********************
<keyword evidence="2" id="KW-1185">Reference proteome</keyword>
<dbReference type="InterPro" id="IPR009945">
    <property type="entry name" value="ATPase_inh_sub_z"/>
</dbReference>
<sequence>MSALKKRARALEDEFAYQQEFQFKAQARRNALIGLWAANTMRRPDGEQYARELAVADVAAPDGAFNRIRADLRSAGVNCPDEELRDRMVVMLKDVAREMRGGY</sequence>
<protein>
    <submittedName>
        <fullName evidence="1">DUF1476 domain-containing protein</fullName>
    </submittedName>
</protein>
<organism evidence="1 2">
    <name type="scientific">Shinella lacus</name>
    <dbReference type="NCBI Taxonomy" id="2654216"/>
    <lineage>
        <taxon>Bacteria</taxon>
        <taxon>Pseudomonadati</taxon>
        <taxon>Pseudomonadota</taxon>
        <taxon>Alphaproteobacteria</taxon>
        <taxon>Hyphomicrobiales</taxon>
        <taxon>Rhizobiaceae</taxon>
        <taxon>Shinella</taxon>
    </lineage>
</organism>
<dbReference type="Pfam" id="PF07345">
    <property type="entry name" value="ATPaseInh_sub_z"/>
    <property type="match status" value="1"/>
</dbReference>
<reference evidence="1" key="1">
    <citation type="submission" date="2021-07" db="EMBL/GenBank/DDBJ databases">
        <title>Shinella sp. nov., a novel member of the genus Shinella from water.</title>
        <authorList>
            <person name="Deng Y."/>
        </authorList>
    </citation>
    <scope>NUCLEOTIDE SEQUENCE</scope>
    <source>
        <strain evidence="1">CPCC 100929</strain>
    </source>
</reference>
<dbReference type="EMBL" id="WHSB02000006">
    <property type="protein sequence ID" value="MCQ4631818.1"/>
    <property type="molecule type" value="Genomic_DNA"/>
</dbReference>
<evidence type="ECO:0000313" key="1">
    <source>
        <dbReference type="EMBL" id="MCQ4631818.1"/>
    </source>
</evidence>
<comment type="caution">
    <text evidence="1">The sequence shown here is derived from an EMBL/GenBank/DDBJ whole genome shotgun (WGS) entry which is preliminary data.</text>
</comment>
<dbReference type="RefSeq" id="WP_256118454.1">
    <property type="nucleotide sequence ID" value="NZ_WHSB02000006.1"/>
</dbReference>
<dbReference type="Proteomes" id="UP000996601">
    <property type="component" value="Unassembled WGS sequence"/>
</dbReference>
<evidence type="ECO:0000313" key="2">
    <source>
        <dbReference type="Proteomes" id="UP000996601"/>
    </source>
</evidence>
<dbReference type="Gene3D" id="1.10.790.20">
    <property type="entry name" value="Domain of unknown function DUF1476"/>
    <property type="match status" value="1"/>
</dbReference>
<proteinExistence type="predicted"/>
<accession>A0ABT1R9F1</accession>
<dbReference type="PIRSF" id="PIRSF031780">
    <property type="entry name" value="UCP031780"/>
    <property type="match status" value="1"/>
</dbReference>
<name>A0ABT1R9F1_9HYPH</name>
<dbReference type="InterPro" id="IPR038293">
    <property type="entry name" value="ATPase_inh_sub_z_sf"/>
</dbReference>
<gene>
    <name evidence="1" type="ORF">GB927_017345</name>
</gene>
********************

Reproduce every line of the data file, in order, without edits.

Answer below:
<keyword evidence="2" id="KW-1185">Reference proteome</keyword>
<dbReference type="InterPro" id="IPR009945">
    <property type="entry name" value="ATPase_inh_sub_z"/>
</dbReference>
<sequence>MSALKKRARALEDEFAYQQEFQFKAQARRNALIGLWAANTMRRPDGEQYARELAVADVAAPDGAFNRIRADLRSAGVNCPDEELRDRMVVMLKDVAREMRGGY</sequence>
<protein>
    <submittedName>
        <fullName evidence="1">DUF1476 domain-containing protein</fullName>
    </submittedName>
</protein>
<organism evidence="1 2">
    <name type="scientific">Shinella lacus</name>
    <dbReference type="NCBI Taxonomy" id="2654216"/>
    <lineage>
        <taxon>Bacteria</taxon>
        <taxon>Pseudomonadati</taxon>
        <taxon>Pseudomonadota</taxon>
        <taxon>Alphaproteobacteria</taxon>
        <taxon>Hyphomicrobiales</taxon>
        <taxon>Rhizobiaceae</taxon>
        <taxon>Shinella</taxon>
    </lineage>
</organism>
<dbReference type="Pfam" id="PF07345">
    <property type="entry name" value="ATPaseInh_sub_z"/>
    <property type="match status" value="1"/>
</dbReference>
<reference evidence="1" key="1">
    <citation type="submission" date="2021-07" db="EMBL/GenBank/DDBJ databases">
        <title>Shinella sp. nov., a novel member of the genus Shinella from water.</title>
        <authorList>
            <person name="Deng Y."/>
        </authorList>
    </citation>
    <scope>NUCLEOTIDE SEQUENCE</scope>
    <source>
        <strain evidence="1">CPCC 100929</strain>
    </source>
</reference>
<dbReference type="EMBL" id="WHSB02000006">
    <property type="protein sequence ID" value="MCQ4631818.1"/>
    <property type="molecule type" value="Genomic_DNA"/>
</dbReference>
<evidence type="ECO:0000313" key="1">
    <source>
        <dbReference type="EMBL" id="MCQ4631818.1"/>
    </source>
</evidence>
<comment type="caution">
    <text evidence="1">The sequence shown here is derived from an EMBL/GenBank/DDBJ whole genome shotgun (WGS) entry which is preliminary data.</text>
</comment>
<dbReference type="RefSeq" id="WP_256118454.1">
    <property type="nucleotide sequence ID" value="NZ_WHSB02000006.1"/>
</dbReference>
<dbReference type="Proteomes" id="UP000996601">
    <property type="component" value="Unassembled WGS sequence"/>
</dbReference>
<evidence type="ECO:0000313" key="2">
    <source>
        <dbReference type="Proteomes" id="UP000996601"/>
    </source>
</evidence>
<dbReference type="Gene3D" id="1.10.790.20">
    <property type="entry name" value="Domain of unknown function DUF1476"/>
    <property type="match status" value="1"/>
</dbReference>
<proteinExistence type="predicted"/>
<accession>A0ABT1R9F1</accession>
<dbReference type="PIRSF" id="PIRSF031780">
    <property type="entry name" value="UCP031780"/>
    <property type="match status" value="1"/>
</dbReference>
<name>A0ABT1R9F1_9HYPH</name>
<dbReference type="InterPro" id="IPR038293">
    <property type="entry name" value="ATPase_inh_sub_z_sf"/>
</dbReference>
<gene>
    <name evidence="1" type="ORF">GB927_017345</name>
</gene>